The Black Cat

When I was about twelve, I watched an episode of Charmed in which an entity called the Demon of Fear used a witch’s worst fear to scare her socks off.  And when I say, “scare her socks off,” I actually mean scare her to death.  Her hair would go white and she would die from a heart attack.

Although in that instance the white hair was pretty laughable, and I wasn’t positive why someone with a fatal fear of earthquakes would inhabit San Francisco, sometimes I reckon that fear-induced heart attack could happen to me.  I don’t want to take drugs.  However, if anything makes living clean a necessity it’s the strong suspicion that, if I took a paranoia-inducing substance, I’d get myself in such a fearful state I’d exhaust either my heart or my adrenal glands and keel over.  (Trivia: did you know you actually cannot survive without adrenal glands?)

I am an intensely paranoid person, and almost always over completely irrational things.  Anything supernatural weirds me out – especially anything involving ghost children.  The Ring truly traumatised me as a teenager.  Ten years on I can barely stand to sit in the living room after everyone else has gone to bed because I still get the heebie-jeebies thinking about it.  The Sixth Sense got me too, and I’ve seen enough screenshots of The Exorcist to want to steer clear.  The body bag in A Nightmare on Elm Street freaked me out too.  And the baby on the ceiling in Trainspotting.  Okay, that one wasn’t strictly horror, but it still was not pleasant.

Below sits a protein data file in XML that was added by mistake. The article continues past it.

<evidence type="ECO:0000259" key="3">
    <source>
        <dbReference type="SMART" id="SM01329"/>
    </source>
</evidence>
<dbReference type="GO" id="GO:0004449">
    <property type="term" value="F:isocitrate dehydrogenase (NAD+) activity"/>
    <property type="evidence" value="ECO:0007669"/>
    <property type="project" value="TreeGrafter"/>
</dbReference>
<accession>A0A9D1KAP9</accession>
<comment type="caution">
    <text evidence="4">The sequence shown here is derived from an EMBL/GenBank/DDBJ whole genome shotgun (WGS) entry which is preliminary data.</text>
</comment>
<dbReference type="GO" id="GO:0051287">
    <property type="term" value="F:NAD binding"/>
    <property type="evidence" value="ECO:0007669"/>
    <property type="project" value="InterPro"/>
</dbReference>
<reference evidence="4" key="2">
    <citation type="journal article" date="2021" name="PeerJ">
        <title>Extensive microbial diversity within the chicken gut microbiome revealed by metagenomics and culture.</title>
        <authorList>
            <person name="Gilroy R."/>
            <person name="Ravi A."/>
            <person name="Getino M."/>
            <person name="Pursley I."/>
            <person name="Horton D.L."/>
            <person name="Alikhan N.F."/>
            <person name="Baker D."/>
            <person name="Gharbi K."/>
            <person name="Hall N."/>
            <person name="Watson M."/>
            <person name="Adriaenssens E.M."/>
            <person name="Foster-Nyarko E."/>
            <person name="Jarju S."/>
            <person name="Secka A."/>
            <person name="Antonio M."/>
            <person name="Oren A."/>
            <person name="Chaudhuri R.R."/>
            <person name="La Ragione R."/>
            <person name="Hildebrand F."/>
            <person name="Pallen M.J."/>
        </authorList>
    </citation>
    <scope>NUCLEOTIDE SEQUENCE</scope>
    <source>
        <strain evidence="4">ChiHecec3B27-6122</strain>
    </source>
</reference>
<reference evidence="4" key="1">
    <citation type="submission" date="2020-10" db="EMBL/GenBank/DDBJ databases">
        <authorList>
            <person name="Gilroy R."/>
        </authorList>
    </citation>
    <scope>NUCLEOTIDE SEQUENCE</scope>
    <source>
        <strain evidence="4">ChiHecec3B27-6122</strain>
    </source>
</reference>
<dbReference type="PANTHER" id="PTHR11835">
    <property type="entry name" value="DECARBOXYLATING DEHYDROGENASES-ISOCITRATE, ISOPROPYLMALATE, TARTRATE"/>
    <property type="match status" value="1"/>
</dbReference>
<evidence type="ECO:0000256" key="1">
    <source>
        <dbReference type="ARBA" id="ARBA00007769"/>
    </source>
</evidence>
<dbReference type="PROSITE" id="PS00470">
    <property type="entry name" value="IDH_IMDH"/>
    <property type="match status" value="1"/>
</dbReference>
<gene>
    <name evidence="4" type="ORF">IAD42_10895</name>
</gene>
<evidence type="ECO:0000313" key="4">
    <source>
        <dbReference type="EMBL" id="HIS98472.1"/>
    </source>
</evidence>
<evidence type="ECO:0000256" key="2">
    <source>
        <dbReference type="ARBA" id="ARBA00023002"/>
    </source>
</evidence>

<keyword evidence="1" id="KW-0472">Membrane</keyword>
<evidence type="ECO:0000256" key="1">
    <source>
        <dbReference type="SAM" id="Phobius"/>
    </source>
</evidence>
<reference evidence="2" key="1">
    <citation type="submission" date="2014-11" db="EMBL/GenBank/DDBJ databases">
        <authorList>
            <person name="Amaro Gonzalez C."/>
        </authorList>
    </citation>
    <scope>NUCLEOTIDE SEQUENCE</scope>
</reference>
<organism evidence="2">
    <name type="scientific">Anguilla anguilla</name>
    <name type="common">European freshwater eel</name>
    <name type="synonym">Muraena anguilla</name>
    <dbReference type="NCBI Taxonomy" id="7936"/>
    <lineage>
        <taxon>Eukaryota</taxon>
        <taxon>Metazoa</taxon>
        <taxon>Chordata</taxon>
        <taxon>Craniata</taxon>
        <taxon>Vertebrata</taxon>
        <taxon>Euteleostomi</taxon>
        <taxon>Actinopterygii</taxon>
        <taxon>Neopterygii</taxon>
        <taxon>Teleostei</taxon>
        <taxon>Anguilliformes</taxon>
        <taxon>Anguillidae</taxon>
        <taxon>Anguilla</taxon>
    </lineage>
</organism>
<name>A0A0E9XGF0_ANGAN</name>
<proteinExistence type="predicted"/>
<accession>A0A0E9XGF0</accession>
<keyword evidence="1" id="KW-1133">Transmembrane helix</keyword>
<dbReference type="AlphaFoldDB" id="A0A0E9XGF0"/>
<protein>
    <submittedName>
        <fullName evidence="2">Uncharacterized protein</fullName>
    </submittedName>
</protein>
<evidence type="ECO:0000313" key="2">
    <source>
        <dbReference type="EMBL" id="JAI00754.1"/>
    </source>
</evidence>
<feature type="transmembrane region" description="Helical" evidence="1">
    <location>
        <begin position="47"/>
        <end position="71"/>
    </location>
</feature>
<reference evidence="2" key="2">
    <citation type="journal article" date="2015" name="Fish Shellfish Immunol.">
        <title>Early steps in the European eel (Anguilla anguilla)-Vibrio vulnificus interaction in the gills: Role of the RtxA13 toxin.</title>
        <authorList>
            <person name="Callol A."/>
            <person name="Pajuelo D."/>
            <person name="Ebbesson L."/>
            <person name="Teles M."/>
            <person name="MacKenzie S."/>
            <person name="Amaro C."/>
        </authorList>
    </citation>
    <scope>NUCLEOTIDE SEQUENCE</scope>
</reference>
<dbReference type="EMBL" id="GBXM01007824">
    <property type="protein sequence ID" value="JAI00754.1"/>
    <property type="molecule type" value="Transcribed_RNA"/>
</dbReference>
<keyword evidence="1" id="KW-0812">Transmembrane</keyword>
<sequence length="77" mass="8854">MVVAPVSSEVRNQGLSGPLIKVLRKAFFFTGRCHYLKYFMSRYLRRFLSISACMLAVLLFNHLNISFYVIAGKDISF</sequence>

It is for this reason that I have speculated upon my capacity to write horror fiction.  I do like the idea of it.  I’m just a big scaredy cat and worry I’ll get sucked into the darkest recesses of my mind and never pull myself back out.

This is one of the reasons I have been casually delving into the works of Edgar Allan Poe.  When I was in Year Nine, I remember having a great substitute teacher who got us to read The Black Cat.  As a result, I used the infinite power of the Kindle to bag a copy of Poe’s works for 77p or some similar crazy amount and began to mooch through a couple of his short stories.  (The other reason I was having a read is because I am adapting to the short story environment and was hoping for some guidance from one of the greats.)


The Black Cat is fantastic.  Poe writes a narrator’s account of a series of strange coincidences – perhaps supernatural occurrences – in his life as he yields to a drinking problem and he allows his affection towards his loved ones to turn to abuse.  His beloved cat, which he kills, appears to be haunting him for his betrayal, and eventually it is another black cat who reveals his murder of his wife to the authorities.

I think what Poe’s works have made me realise is this: I prefer general eeriness to out-and-out terrifying scenes.  I thoroughly enjoy a subtler tone; something more psychological.  I’ve always been a fan of unexplained events or mysterious circumstances, like the Bermuda Triangle, tales of haunted buildings or unsolved murder cases.  As a kid I loved programmes like Are You Afraid of the Dark? and It’s A Mystery.

What I’m saying is, I’ll probably always be a wimp.  I’m never going to sleep after I watch some girl with a green complexion turn her head all the way around.  But, thanks to Poe, I am three pages into an eerie short story and feeling good about it.


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